When I dream about kitchen gardens, I imagine the lush raised beds in the film It's Complicated. It's one of those fairy tale gardens, casting a spell over all who enter. Anyone who saw that movie is still spell-bound in some way. But what if space is limited? What if you don't have 25 hours a day to pull weeds (or have a full-time gardener)? What if you have a physical infirmity, and you cannot traipse out to a garden when you need a tomato? A container garden on your back porch may be the answer.
When I decided to make a small kitchen garden, I jotted down a few ideas. I didn't want too many pots (winter may be over, but a long, hot summer is coming), and I do tend to go overboard. I made a list of vegetables that didn't require lots of horizontal space--or deep root systems. Lettuce grows nicely in a pot, though it tends to be picked and eaten rather quickly (then you'll be able to use the pot for another purpose). The other day, I read about a gardener who grew cabbages on a balcony garden. But cherry tomatoes may be the most traditional and beloved plant to grow in a pot. Just give them a nice, deep, well-drained pot, rich soil, and a stake, along with organic fertilizer, and the 'maters will keep giving and giving all summer.
I selected a large, lightweight pot that had a pre-drilled hole, which I immediately plugged with a small rock so water wouldn't immediately gush out.
This early in the year, pickings were slim at the package store, but I managed to find a delightful cultivar: Black Cherry. You can research black tomatoes HERE.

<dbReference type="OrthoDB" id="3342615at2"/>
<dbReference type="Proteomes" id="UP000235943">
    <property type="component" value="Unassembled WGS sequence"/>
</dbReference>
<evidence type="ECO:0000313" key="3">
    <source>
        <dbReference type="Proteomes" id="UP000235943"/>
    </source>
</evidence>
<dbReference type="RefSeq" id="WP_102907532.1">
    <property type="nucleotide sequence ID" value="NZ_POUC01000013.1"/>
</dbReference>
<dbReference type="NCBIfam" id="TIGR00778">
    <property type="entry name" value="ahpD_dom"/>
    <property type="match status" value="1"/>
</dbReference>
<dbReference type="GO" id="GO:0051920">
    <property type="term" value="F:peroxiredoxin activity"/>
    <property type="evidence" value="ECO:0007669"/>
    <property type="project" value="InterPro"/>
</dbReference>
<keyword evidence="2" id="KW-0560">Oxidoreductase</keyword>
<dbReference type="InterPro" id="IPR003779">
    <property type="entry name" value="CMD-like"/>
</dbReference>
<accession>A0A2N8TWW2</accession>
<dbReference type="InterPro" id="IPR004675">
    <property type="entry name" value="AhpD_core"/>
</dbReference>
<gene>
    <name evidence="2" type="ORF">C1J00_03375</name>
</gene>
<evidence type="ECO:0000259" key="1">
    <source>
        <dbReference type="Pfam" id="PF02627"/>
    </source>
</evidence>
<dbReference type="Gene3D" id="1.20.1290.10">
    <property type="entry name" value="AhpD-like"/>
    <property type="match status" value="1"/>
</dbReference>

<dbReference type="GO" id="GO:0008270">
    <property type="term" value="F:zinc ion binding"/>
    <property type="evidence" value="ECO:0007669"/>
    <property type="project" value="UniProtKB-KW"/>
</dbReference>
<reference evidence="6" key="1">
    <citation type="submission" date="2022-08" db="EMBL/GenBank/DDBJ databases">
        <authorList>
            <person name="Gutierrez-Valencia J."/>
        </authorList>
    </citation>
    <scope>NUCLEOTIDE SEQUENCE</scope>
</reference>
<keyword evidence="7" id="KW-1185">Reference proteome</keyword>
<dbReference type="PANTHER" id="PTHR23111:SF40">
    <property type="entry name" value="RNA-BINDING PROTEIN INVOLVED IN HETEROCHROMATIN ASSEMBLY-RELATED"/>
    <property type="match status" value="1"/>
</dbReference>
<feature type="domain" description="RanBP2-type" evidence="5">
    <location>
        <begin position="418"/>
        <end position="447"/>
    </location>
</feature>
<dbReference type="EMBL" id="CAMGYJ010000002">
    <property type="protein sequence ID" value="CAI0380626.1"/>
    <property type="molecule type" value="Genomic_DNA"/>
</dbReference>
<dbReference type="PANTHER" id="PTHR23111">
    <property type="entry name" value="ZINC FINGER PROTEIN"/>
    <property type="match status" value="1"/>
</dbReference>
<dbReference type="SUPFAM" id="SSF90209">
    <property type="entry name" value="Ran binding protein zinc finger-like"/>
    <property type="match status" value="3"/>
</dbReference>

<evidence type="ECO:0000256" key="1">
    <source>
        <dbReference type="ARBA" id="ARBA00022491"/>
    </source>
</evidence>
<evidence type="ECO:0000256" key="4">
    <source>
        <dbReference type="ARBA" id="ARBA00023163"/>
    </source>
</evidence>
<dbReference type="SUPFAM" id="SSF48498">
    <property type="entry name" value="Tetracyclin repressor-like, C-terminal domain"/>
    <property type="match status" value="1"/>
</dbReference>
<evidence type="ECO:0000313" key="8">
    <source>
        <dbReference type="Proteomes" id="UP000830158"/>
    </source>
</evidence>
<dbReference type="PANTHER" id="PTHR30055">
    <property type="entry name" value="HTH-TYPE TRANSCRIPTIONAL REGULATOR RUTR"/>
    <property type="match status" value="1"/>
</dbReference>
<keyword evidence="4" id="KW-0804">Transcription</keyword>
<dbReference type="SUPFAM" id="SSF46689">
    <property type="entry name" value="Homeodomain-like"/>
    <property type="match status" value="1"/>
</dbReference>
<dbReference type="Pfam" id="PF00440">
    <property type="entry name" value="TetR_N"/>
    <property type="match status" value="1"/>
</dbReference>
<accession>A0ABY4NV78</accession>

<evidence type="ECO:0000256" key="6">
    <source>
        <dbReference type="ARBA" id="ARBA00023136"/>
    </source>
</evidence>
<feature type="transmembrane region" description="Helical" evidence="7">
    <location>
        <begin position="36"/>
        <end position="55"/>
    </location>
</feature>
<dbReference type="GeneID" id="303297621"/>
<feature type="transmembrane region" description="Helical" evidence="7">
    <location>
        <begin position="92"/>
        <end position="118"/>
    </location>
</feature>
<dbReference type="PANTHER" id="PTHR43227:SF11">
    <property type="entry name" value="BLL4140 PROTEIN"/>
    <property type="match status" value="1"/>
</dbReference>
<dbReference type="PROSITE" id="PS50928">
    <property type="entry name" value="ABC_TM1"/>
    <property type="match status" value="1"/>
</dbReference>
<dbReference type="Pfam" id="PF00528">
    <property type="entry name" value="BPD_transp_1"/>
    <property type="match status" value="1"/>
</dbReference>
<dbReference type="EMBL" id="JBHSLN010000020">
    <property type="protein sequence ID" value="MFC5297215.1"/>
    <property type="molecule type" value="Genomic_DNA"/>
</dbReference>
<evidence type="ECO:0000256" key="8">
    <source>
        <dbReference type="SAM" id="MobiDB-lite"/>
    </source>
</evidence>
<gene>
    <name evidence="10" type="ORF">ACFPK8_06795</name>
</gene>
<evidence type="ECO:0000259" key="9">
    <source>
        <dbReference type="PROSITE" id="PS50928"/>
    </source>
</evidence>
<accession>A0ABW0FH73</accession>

I'm also growing herbs and edible flowers from seed, which I hope to share soon.
If you're in the mood for something fresh and versatile, you might want to pot a few strawberry plants. In previous years, my mother and my husband have planted berries in the yard, but they didn't have much luck. So I thought I'd try to grow them in pots.
I found some small pots at the package store.
Planting them gave me the heebie-jeebies. The strawberry plants were way too large for the tiny outcroppings on the jar. Bandwidth encouraged me to divide the plants (there were 2 in each pot). Everbloomers went into 3 pots; All-Star blooms in June; those plants went into the 4th jar.
I don't know which one of us went into shock first--me or the berry plants.
I felt sure they'd all die, but the plants perked up in a few hours. According to my research, the flowers should be removed during the first growing season to promote a sturdy root system, but I'll have to toughen up before I can pick those dainty blooms.
I'd love to plant a red, juicy patio tomato, too. Do you have a recommendation?